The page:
Socialist Worker

In brief

Issue No. 1807

Morris: fight for refugees

BILL MORRIS, leader of the TGWU union, again attacked New Labour's policy over refugees last week. He said at the union's Irish conference:

'Having watched government ministers rushing around the European Union summit in Seville looking for support in building Fortress Europe and being nasty to asylum seekers, on this issue the TGWU has one message for the government: you are not speaking in our name. We fought to abolish the voucher system, and we will fight to abolish the detention camps. We oppose your policies of segregated education for asylum seekers' children.'

He recalled the high profile protest against nuclear weapons, saying, 'I promise the planned detention centres will be this government's Greenham Common.'


MPs want to do even less

WHILE MOST workers will be struggling to get away for a holiday this summer, MPs are enjoying three months off. When they return, MPs may only be working a two-day week. Robin Cook, New Labour's leader of the house, aims to cut MP's time at Westminster to just Tuesday and Wednesday.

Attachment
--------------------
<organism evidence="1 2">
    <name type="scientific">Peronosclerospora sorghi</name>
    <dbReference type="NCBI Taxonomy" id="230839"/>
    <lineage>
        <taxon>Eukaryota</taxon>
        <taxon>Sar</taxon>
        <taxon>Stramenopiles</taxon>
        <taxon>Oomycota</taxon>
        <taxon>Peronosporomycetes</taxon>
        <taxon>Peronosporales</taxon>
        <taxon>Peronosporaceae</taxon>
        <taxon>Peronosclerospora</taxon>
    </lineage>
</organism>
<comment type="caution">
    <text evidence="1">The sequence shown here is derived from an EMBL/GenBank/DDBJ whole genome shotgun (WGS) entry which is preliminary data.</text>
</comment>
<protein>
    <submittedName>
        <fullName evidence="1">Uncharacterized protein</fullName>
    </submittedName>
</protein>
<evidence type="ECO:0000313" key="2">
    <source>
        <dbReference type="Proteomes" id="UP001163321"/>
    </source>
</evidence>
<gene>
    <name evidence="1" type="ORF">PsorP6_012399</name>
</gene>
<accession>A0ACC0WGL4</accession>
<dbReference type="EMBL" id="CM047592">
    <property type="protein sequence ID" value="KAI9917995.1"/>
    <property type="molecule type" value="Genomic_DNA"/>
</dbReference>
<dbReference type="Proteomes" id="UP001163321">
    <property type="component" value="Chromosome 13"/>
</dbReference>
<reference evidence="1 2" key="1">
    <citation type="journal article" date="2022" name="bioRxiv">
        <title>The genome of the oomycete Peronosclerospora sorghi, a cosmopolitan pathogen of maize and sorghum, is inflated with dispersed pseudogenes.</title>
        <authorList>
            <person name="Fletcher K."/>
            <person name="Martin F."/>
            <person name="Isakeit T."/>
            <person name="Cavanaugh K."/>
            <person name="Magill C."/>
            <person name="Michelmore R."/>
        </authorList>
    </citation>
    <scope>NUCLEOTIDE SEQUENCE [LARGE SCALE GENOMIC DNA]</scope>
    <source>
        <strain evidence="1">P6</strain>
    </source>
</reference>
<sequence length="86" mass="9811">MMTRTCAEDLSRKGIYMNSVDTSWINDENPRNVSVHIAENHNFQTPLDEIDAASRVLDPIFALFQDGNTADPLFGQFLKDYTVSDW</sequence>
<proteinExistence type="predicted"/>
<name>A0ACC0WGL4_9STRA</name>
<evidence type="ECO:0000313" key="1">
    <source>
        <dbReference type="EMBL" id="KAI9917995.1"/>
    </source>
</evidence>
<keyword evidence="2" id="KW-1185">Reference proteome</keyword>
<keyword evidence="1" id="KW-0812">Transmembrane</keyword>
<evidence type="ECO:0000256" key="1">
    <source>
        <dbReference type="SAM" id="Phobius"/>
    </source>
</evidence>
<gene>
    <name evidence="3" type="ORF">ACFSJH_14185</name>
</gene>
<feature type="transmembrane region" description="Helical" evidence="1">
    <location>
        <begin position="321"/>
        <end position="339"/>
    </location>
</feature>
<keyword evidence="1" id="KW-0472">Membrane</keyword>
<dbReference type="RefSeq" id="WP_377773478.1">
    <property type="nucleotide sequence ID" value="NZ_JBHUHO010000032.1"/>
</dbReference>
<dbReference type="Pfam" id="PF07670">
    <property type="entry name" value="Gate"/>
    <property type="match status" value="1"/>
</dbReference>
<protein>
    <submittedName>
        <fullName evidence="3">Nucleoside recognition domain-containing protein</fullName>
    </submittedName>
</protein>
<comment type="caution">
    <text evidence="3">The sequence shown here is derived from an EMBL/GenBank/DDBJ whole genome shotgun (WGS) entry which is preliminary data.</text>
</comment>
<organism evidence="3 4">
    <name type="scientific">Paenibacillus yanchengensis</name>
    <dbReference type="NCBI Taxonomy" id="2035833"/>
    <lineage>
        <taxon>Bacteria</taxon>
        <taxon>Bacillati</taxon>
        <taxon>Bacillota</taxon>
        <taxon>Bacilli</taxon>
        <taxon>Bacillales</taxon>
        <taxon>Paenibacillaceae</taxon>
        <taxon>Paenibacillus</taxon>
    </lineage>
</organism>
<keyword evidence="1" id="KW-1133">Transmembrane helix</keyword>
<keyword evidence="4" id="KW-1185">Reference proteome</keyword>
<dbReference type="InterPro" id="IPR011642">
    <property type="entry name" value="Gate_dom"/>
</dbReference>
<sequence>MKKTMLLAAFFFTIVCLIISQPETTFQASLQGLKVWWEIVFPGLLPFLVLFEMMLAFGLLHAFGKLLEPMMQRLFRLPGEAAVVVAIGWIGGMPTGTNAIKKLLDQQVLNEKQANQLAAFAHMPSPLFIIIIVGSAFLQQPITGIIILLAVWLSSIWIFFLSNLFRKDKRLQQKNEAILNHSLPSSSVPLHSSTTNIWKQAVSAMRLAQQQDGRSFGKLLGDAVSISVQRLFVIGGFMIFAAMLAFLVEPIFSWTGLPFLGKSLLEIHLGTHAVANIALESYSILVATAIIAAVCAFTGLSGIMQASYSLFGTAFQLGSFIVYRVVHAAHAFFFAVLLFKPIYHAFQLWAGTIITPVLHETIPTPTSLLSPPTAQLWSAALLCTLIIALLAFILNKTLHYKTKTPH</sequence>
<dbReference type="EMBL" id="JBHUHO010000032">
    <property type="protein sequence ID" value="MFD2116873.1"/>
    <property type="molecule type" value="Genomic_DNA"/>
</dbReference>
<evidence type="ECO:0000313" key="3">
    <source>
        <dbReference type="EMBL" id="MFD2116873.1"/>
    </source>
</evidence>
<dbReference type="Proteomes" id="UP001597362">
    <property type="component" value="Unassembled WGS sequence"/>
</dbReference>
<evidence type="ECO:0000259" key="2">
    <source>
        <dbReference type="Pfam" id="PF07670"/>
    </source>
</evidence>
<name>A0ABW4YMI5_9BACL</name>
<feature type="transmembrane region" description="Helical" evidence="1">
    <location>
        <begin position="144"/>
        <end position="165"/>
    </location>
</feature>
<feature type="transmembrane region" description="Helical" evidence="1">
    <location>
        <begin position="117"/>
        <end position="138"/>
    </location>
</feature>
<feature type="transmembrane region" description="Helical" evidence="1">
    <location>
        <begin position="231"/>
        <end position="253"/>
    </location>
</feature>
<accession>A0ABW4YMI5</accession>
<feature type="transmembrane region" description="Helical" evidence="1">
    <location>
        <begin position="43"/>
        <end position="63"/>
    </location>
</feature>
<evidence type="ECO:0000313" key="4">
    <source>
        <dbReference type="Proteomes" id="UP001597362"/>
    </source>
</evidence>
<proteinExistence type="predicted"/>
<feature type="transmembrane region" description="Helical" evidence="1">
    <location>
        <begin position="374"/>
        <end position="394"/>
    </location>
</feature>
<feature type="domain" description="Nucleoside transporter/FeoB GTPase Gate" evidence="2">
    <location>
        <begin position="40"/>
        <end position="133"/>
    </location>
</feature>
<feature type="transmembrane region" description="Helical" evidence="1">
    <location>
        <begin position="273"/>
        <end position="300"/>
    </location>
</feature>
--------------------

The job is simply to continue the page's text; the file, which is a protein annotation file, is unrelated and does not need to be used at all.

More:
Boost for man in Bush's jail

ONE OF the men imprisoned in the Guantanamo Bay US base in Cuba has won the right to have a judicial review of his case. Twenty two year old Feroz Abbasi has been held for six months without charge or access to a lawyer.

His family and campaigning lawyer Louise Christian have now forced the British government to at least give evidence of what it has done over Feroz and the four other British men held as 'suspected terrorists'.


Frank is freed after 26 years

ANOTHER miscarriage of justice was exposed last week as Frank Johnson was released from prison after 26 years for a crime he didn't commit. He was convicted of pouring petrol over a shop owner and setting him alight. Frank was freed midway through an appeal on Wednesday of last week. The judge said it was impossible for his conviction to be classed as 'safe'.

Frank was supported by Billy Power, a fellow Irishman and one of the Birmingham Six, who served 15 years after being wrongly convicted.


Utility firms exploit poor

POOR AND vulnerable customers are suffering because of the utility firms, according to a report by the National Association of Citizens Advice Bureaux.

The Fuel Picture report published last week looks at 3,400 individual cases brought by its clients over the last two years. In one case a utility firm changed the locks on an epileptic man's flat in a dispute over a fuel bill.

Another family had to wait four hours to gain entry to their home after their gas supplier changed the locks. It was eight days before they had any heating, cooking or hot water.


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News
Sat 6 Jul 2002, 00:00 BST
Issue No. 1807
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